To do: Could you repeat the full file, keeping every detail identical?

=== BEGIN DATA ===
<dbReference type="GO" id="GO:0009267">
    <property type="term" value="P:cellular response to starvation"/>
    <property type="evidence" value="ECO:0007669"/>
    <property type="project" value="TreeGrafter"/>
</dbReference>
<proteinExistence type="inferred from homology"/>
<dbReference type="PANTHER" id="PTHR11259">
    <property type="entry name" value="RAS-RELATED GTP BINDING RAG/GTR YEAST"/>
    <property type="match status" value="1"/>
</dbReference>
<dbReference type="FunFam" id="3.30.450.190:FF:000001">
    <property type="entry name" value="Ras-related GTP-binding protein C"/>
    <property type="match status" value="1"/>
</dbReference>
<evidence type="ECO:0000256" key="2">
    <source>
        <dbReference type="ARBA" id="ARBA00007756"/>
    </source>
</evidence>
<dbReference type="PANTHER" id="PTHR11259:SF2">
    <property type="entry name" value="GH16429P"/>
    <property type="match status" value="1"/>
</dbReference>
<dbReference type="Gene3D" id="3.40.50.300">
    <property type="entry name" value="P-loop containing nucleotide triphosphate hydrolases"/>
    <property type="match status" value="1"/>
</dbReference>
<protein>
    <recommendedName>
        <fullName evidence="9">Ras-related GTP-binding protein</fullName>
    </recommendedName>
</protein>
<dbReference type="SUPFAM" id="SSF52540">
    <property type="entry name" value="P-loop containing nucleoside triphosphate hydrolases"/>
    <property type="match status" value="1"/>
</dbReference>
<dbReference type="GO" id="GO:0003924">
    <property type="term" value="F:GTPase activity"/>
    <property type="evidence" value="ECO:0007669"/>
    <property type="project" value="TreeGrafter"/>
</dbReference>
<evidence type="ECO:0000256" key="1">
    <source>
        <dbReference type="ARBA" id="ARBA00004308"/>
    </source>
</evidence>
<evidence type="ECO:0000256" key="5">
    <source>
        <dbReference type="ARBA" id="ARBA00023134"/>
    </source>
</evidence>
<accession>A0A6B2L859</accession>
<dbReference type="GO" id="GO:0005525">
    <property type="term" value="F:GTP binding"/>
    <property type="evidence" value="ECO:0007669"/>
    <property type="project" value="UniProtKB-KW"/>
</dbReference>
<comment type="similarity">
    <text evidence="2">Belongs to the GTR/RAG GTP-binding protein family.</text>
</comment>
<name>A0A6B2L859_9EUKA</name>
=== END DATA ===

<dbReference type="GO" id="GO:0009267">
    <property type="term" value="P:cellular response to starvation"/>
    <property type="evidence" value="ECO:0007669"/>
    <property type="project" value="TreeGrafter"/>
</dbReference>
<proteinExistence type="inferred from homology"/>
<dbReference type="PANTHER" id="PTHR11259">
    <property type="entry name" value="RAS-RELATED GTP BINDING RAG/GTR YEAST"/>
    <property type="match status" value="1"/>
</dbReference>
<dbReference type="FunFam" id="3.30.450.190:FF:000001">
    <property type="entry name" value="Ras-related GTP-binding protein C"/>
    <property type="match status" value="1"/>
</dbReference>
<evidence type="ECO:0000256" key="2">
    <source>
        <dbReference type="ARBA" id="ARBA00007756"/>
    </source>
</evidence>
<dbReference type="PANTHER" id="PTHR11259:SF2">
    <property type="entry name" value="GH16429P"/>
    <property type="match status" value="1"/>
</dbReference>
<dbReference type="Gene3D" id="3.40.50.300">
    <property type="entry name" value="P-loop containing nucleotide triphosphate hydrolases"/>
    <property type="match status" value="1"/>
</dbReference>
<protein>
    <recommendedName>
        <fullName evidence="9">Ras-related GTP-binding protein</fullName>
    </recommendedName>
</protein>
<dbReference type="SUPFAM" id="SSF52540">
    <property type="entry name" value="P-loop containing nucleoside triphosphate hydrolases"/>
    <property type="match status" value="1"/>
</dbReference>
<dbReference type="GO" id="GO:0003924">
    <property type="term" value="F:GTPase activity"/>
    <property type="evidence" value="ECO:0007669"/>
    <property type="project" value="TreeGrafter"/>
</dbReference>
<evidence type="ECO:0000256" key="1">
    <source>
        <dbReference type="ARBA" id="ARBA00004308"/>
    </source>
</evidence>
<evidence type="ECO:0000256" key="5">
    <source>
        <dbReference type="ARBA" id="ARBA00023134"/>
    </source>
</evidence>
<accession>A0A6B2L859</accession>
<dbReference type="GO" id="GO:0005525">
    <property type="term" value="F:GTP binding"/>
    <property type="evidence" value="ECO:0007669"/>
    <property type="project" value="UniProtKB-KW"/>
</dbReference>
<comment type="similarity">
    <text evidence="2">Belongs to the GTR/RAG GTP-binding protein family.</text>
</comment>
<name>A0A6B2L859_9EUKA</name>